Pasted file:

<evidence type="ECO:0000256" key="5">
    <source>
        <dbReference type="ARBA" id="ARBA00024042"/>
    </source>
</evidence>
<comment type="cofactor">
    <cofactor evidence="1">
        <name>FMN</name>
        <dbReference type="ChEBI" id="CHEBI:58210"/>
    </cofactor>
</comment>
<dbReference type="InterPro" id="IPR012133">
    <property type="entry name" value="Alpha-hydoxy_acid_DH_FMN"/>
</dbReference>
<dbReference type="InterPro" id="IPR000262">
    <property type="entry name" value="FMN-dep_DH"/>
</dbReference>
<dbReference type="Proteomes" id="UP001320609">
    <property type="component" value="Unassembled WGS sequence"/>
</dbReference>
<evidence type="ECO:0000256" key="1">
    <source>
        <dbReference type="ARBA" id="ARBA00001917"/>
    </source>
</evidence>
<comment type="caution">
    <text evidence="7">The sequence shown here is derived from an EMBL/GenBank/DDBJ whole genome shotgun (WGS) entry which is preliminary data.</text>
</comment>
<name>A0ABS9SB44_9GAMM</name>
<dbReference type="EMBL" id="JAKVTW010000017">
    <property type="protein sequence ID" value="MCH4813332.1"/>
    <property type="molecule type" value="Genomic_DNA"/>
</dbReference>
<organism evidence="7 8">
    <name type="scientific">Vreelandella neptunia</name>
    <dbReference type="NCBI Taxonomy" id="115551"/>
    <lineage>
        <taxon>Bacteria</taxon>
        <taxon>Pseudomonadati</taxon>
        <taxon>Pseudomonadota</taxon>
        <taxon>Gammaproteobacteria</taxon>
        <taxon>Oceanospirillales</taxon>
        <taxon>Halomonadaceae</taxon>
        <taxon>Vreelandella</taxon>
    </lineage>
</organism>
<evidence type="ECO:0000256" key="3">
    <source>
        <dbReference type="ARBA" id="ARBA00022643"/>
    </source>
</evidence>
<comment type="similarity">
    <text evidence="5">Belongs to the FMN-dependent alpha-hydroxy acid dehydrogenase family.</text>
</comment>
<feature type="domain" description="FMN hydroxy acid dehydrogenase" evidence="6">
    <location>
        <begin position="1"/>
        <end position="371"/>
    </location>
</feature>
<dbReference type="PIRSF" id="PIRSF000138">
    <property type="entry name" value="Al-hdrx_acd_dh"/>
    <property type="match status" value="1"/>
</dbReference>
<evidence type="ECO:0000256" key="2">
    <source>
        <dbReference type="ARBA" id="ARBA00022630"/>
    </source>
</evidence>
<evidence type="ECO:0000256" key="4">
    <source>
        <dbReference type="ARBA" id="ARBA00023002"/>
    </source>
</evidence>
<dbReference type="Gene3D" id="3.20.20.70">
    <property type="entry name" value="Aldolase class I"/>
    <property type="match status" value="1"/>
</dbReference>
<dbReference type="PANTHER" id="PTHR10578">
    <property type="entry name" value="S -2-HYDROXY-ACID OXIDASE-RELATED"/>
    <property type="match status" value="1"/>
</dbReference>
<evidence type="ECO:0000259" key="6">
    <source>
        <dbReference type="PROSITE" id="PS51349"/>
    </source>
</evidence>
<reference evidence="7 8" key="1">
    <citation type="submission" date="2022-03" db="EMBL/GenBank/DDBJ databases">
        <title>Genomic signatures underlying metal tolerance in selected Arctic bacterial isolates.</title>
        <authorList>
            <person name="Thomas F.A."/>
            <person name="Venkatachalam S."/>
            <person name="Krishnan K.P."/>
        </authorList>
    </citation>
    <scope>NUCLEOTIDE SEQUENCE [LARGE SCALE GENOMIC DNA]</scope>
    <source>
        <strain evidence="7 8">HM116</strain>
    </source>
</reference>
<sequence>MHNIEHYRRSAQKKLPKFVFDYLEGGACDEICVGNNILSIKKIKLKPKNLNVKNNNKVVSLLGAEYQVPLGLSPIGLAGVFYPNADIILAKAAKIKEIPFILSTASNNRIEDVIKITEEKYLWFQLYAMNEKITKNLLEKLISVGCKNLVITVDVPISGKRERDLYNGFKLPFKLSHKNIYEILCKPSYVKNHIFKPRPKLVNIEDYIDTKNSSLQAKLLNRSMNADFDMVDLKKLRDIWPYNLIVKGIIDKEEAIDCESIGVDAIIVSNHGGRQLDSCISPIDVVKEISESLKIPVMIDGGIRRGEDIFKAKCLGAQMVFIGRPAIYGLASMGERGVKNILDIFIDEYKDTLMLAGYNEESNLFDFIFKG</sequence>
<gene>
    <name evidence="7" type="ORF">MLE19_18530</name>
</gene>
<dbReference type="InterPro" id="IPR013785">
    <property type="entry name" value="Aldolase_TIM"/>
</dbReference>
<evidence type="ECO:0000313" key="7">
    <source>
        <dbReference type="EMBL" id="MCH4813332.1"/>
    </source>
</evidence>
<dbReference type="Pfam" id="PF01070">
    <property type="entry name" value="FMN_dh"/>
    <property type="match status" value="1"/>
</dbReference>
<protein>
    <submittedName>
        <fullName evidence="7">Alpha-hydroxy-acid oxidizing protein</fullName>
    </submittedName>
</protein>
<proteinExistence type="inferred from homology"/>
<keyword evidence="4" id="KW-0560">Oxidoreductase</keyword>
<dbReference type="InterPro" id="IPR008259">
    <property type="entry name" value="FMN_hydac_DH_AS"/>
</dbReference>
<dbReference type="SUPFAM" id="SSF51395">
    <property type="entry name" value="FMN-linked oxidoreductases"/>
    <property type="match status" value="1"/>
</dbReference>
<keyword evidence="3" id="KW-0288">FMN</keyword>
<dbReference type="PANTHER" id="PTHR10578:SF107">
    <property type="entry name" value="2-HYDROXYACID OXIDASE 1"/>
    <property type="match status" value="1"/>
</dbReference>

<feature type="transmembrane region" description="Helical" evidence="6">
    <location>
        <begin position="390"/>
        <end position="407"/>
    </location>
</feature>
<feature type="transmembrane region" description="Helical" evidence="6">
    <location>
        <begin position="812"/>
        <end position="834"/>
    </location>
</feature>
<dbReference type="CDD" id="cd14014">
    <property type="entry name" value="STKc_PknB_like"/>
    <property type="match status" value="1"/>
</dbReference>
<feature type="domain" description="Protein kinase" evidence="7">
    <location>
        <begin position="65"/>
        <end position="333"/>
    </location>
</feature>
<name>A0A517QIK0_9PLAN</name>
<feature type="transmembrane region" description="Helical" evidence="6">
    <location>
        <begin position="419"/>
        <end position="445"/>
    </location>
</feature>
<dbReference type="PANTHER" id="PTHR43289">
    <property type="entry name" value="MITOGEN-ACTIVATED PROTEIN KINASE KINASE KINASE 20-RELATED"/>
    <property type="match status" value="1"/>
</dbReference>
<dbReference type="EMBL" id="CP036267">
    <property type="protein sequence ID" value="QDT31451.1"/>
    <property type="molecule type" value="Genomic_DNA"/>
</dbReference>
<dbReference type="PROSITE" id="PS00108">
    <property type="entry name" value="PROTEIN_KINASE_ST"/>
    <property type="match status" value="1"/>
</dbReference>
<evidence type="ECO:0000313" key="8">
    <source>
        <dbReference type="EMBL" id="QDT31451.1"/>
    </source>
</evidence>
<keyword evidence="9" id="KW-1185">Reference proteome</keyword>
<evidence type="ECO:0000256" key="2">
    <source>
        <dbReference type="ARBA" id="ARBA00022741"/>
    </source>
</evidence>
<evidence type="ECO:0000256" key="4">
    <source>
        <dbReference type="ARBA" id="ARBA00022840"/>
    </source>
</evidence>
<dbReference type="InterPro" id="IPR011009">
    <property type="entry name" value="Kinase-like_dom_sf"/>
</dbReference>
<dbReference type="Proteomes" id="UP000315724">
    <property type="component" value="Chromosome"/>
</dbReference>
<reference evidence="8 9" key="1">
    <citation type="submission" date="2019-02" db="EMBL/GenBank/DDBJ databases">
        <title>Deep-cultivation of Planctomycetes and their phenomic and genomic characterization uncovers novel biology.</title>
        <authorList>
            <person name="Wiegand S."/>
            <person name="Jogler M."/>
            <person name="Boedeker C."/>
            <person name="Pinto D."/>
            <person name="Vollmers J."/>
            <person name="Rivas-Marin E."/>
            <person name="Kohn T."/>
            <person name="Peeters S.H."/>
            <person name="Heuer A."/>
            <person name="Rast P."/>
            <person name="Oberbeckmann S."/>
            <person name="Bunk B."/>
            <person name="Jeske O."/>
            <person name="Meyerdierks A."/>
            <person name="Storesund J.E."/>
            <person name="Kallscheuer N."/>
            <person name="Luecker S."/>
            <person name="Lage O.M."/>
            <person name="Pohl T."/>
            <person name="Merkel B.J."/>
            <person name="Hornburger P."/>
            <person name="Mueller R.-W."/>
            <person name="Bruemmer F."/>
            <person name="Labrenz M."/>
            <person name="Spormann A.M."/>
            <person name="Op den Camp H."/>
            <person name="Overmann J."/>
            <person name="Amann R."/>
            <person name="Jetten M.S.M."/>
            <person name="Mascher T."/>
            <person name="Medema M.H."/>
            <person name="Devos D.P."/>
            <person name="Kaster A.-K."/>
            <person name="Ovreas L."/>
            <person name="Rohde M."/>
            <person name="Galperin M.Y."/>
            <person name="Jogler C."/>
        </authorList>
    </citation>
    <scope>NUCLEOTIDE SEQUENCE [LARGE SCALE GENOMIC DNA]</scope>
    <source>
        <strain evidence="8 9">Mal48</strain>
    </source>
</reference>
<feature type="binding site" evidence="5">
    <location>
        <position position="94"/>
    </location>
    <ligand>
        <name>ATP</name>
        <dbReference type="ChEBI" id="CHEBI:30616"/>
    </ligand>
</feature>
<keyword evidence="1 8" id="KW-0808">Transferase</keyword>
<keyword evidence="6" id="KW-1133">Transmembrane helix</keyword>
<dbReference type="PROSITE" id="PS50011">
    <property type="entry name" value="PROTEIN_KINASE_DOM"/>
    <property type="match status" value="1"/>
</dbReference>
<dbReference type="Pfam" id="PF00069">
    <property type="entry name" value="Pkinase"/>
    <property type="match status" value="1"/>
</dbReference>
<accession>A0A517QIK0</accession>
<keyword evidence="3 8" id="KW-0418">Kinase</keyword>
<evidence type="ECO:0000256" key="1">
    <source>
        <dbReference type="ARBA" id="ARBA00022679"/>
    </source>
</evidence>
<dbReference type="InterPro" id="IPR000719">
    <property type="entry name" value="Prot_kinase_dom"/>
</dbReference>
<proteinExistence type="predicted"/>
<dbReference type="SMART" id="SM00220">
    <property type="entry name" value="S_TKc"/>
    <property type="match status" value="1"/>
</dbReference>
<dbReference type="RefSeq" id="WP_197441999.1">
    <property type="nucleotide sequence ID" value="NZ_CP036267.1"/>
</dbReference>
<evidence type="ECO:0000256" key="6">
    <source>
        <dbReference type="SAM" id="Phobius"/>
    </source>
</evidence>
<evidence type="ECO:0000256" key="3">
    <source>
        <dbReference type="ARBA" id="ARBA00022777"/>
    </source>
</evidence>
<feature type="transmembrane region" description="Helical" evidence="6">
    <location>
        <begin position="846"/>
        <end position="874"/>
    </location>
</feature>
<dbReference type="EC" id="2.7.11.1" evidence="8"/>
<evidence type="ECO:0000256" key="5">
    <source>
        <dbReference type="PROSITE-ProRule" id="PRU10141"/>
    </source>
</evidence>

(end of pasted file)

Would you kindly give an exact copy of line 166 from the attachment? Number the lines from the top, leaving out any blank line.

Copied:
<dbReference type="PANTHER" id="PTHR43289">